Review by Tenshi No Shi

"I feel the need, the need for speed."

Though to this day I still can't explain why, F-Zero X was the first game I imported for the Nintendo 64. Not that I'm not a huge fan of the series, but it's usually a Zelda, Final Fantasy, Castlevania or Treasure- made (yes, Sin & Punishment did follow) game that gets me motivated to mod my console and pay the extra cash over a domestic release. Needless to say, this review has been a long time in coming...

Though this game takes place centuries after the original F-Zero Grand Prix for the Super Nintendo, F-Zero X really doesn't have a plot. Some mention is made of a "revival" of the sport, but a game that's all about driving as fast as possible doesn't really need a story (despite the more recent attempts on the GameCube, Gameboy Advance and even the Saturday morning cartoon)- Just strap me into a barely controllable rocket, give me an insane course to run and I'm a happy guy!

Though it looks simplistic (even for a Nintendo 64 game), F-Zero X is still a rather impressive graphical feat. Perhaps it's the eerily realistic sense of speed you get playing the game. Or maybe the vertigo inducing heights you suddenly find yourself plummeting from. Or even that the framerate stays rock-solid, even with 29 other cars on the screen. Whatever reason you pick, just remember that while the screenshots look bland and sub par, it action F-Zero X is a thing of beauty.

As for the soundtrack, now Nintendo has just outdone themselves- A wonderful mix of classic F-Zero themes redone with a grittier edge along with a slew of new songs will keep your adrenaline pumping race after race. Is this really a cartridge-based game? Naturally the sound effects are up to snuff as well, though you'll hardly notice with such an incredible music selection to keep you distracted. Why is it that so many Nintendo 64 games have better scores than most Saturn or Playstation games?

Likewise F-Zero X's controls are damn-near perfection, with sharp handling and precise controls that'll leave no one but yourself to blame if you slide on a turn and end up sailing off the track. Even though the game is in 3D, it really doesn't play that much different than the Super Nintendo classic, so pros should easily be able to adapt to the Nintendo 64 controls while newcomers will only have a marginal learning curve (basically just learning how to shift the weight of your vehicle).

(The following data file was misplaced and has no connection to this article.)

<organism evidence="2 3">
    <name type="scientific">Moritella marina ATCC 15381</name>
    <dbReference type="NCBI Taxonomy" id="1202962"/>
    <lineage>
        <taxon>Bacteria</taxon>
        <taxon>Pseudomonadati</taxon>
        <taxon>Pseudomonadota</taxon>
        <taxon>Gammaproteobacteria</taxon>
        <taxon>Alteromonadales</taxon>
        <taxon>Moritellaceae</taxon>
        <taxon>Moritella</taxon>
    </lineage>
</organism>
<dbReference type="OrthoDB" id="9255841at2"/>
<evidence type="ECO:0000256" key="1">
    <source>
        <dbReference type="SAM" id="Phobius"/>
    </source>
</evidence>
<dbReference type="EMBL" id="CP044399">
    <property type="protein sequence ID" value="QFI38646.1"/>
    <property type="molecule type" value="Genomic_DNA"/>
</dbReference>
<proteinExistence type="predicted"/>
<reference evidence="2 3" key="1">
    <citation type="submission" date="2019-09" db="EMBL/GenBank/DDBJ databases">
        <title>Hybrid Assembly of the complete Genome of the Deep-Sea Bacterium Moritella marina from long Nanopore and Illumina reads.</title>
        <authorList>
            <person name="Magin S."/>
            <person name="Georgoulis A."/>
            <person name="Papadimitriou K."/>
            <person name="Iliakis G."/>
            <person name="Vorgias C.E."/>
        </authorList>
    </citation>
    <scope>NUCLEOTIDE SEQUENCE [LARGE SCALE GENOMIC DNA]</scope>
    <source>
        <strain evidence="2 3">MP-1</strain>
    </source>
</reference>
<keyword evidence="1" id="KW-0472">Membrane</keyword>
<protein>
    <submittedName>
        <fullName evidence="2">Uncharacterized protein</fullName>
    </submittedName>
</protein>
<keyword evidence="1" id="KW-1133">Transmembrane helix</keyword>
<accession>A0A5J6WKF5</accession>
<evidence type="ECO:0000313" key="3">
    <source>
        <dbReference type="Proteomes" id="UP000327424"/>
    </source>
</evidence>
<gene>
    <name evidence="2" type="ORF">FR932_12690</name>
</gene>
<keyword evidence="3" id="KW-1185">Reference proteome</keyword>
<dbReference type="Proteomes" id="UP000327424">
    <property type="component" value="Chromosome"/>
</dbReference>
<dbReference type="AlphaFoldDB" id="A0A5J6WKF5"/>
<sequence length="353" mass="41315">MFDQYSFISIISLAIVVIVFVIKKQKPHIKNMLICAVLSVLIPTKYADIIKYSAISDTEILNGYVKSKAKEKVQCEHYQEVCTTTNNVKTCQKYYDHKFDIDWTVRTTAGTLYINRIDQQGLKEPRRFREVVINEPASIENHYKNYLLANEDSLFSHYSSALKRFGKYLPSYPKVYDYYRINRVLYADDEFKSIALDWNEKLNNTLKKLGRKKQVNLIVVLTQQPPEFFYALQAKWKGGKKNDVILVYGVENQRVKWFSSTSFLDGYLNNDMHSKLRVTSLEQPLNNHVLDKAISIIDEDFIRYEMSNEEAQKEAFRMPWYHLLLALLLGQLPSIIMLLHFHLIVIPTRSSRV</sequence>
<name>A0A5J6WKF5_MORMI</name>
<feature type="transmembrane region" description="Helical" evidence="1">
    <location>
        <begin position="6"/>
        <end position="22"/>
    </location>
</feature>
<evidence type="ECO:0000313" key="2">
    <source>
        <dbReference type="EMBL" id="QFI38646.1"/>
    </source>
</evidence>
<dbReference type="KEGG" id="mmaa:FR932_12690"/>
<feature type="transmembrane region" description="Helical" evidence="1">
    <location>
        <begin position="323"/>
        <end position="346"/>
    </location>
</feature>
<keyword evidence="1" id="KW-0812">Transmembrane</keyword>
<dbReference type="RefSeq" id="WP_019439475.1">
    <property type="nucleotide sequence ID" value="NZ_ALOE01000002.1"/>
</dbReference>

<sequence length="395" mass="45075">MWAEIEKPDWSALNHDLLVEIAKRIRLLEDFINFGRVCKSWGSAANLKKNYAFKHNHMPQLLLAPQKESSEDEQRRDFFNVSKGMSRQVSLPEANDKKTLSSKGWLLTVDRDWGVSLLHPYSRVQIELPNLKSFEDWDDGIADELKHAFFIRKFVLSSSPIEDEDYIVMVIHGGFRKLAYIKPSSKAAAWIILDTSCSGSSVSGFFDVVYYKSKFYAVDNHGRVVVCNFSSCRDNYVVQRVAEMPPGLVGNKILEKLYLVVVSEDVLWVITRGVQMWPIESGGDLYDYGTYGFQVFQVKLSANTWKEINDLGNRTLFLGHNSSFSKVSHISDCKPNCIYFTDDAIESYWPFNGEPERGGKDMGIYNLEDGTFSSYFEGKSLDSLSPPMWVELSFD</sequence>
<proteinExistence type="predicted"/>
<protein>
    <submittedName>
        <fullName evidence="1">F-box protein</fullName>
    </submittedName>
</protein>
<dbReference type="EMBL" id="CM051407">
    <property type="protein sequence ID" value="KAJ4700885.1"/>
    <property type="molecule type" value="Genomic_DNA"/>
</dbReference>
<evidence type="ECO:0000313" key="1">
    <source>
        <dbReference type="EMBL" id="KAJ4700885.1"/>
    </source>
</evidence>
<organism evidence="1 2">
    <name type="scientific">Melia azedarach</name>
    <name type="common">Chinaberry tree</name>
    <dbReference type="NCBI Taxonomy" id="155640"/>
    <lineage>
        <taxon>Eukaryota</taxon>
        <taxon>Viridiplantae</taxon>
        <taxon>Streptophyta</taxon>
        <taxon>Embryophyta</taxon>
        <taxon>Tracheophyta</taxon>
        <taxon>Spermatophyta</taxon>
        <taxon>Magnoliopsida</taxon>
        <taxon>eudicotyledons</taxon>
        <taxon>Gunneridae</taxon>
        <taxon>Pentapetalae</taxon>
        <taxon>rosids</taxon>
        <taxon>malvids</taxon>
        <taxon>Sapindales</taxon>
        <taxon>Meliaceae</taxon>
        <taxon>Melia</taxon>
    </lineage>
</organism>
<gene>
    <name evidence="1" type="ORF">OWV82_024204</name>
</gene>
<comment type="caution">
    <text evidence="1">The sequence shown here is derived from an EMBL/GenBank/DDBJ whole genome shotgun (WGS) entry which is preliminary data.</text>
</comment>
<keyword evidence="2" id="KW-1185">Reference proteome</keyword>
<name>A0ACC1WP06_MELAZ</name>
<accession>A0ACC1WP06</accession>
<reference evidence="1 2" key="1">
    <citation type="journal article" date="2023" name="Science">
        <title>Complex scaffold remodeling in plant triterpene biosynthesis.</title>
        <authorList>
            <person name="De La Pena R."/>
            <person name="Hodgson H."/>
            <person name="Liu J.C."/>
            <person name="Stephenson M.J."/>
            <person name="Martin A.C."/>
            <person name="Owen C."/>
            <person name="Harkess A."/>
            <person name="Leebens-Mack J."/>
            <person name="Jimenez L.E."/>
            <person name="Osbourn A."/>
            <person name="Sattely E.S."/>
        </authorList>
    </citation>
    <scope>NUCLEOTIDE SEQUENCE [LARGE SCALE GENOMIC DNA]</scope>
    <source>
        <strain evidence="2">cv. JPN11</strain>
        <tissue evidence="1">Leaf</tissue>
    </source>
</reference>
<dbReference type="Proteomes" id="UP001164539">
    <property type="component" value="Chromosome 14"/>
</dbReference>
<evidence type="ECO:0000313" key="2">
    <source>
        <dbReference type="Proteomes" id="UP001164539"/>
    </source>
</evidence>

Being that this game is 3D, it's not hard to imagine that there would be some sort of fundamental redesign with a sequel a Super Nintendo game. Gone are the completely flat but curvy tracks of the 16- bit era, replaced with insane, roller coaster inspired tracks that offer stomach- dropping leaps, inverted twists, corkscrew loops and 360 stretches of raceway- both in tunnels and out on barrel-like areas- all perfectly placed to give you a thrill like you've never experienced on a console. With the return of classics modes as well as several new one (including Death Race which consists of wrecking the other 29 cars), you're sure to find something interesting to keep you playing.

The only thing there is to really unlock in F-Zero X is other machines to race with. Not that I'm complaining- some of the other racers are pretty damn cool- it just feels like you see everything there is to see rather quickly, so your left just trying to beat your best times. Granted, I really can't think of anything they could have added (though if they could have incorporated the design-your-own-track feature from the 64DD add-on, that would have been a nice touch), I still feel that the game is somehow lacking in the bonus department.

If you like racing games and don't mind the futuristic theme, then you've got yourself a must-have for your Nintendo 64. I realize that I'm many years too late with this review (what with the Wii's stranglehold on the market and the GameCube well and truly dead, this is several generations too late), if you still own a Nintendo 64 and don't have this game it's worth tracking down.


Reviewer's Score: 8/10 | Originally Posted: 08/12/09

Game Release: F-Zero X (US, 09/30/98)


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